In the past couple of decades, I’ve helped hundreds of families go through this important step with a series of discussions. An important point to highlight to your parents is any form of planning must be done while they have capacity and are physically able. The more time you have, the more likely you are to ensure your parents are taken care of in accordance with their wishes.

My biggest piece of advice that I can’t stress enough is don’t wait until it is too late.

3) Legal documents

Ensure you talk to your parents about having all the important legal documents in place, including up-to-date will, power of attorney, and health care directives.

The discussion should involve you getting an understanding of all the key people helping your parents (i.e. lawyer, accountant, insurance adviser).

4) Banking and financial power of attorney

In addition to the standard legal documents, it is often worth discussing setting up banking power of attorney and financial power of attorney.

With banking power of attorney, you can monitor the bank statements to screen for unusual transactions or withdrawals.

The primary benefit of having these power of attorney documents in place is the ability to assist with paying bills and making other financial decisions. Another benefit is the position of oversight to ensure that they do not become a victim of fraud.

5) Consolidate bank and investment accounts

If your parents have multiple bank accounts then get them to explain the rationale for having more than one. In most situations, one bank account is sufficient.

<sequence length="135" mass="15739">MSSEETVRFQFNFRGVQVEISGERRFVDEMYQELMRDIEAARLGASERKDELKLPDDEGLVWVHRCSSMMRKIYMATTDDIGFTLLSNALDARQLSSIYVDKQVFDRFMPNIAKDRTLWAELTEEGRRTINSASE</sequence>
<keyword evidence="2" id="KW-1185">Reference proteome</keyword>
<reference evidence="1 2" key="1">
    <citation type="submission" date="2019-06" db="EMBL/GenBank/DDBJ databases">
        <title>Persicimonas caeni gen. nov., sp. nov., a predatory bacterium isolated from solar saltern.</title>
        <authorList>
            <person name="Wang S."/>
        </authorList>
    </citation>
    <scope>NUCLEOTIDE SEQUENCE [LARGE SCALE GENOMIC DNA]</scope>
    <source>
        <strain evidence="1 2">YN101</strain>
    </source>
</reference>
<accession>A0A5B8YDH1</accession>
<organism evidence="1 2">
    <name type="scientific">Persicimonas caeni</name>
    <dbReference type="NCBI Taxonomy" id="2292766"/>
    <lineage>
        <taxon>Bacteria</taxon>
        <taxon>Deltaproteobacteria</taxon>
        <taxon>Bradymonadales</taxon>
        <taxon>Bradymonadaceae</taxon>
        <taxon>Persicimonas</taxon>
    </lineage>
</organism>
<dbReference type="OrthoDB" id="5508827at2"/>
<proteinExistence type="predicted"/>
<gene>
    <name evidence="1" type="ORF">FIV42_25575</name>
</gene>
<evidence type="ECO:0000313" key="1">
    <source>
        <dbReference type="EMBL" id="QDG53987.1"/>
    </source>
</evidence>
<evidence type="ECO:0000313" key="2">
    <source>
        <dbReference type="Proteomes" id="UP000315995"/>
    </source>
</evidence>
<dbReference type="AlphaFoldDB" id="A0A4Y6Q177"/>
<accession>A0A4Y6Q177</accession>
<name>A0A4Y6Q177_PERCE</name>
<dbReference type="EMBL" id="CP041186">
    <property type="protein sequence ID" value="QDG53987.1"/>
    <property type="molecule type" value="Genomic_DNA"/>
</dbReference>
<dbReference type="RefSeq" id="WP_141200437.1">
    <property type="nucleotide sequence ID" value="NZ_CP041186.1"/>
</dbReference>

You should try to ensure that all Old Age Security (OAS), Canada Pension Plan (CPP), Registered Pension Plan (RPP), Registered Retirement Income Fund (RRIF), and income payments are deposited automatically into one bank account. Automatic expense payments should also all be done from the one bank account.

Having investment accounts at different financial institutions causes added work to keep in touch with more than one adviser, and to monitor the disparate investments. If your parents have three RRIF accounts, then they are getting three times the statements and tax slips. As they age, it is easier to consolidate all RRIF accounts together, consolidate all Tax-Free Savings Accounts (TFSA) accounts together, and have only one non-registered account.

We encourage you to talk to your parents about reducing the number of bank accounts and financial institutions they deal with if you are getting multiple statements from different institutions.

6) Assisting with mail

Taking some of the volume of information off their plate can be helpful. A simple example of this is assisting with correspondence they receive in the mail.

If you find that your parents are no longer opening and reading their mail, or simply have lost interest in looking at it, then it is relatively easy to get their financial mail (i.e. monthly statements) redirected so that you can take care of it and monitor it. We can also arrange it so both you and your parents receive all mail from our institution.

7) Canada Revenue Agency correspondence and tax filings

One example of correspondence that is important to stay on top of is from Canada Revenue Agency. Helping your parents file their annual tax return by organizing the information and ensuring it is filed can help them deal with something that can be quite daunting and confusing.

Gathering information related to health care costs and medical receipts can be complex. Ensuring your parents are applying for all the tax credits (i.e. Disability Tax Credits) and claiming all receipts can minimize their tax bills and ensure they are compliant. Create a system for your parents to keep all receipts (i.e. medical receipts).

You can then go through and see what needs to be kept and what they can get rid of. For those items your parents don’t need to keep, you can help them safely dispose of confidential information and statements. You can help your parents respond to any assessments and ensure that any required instalment payments are made.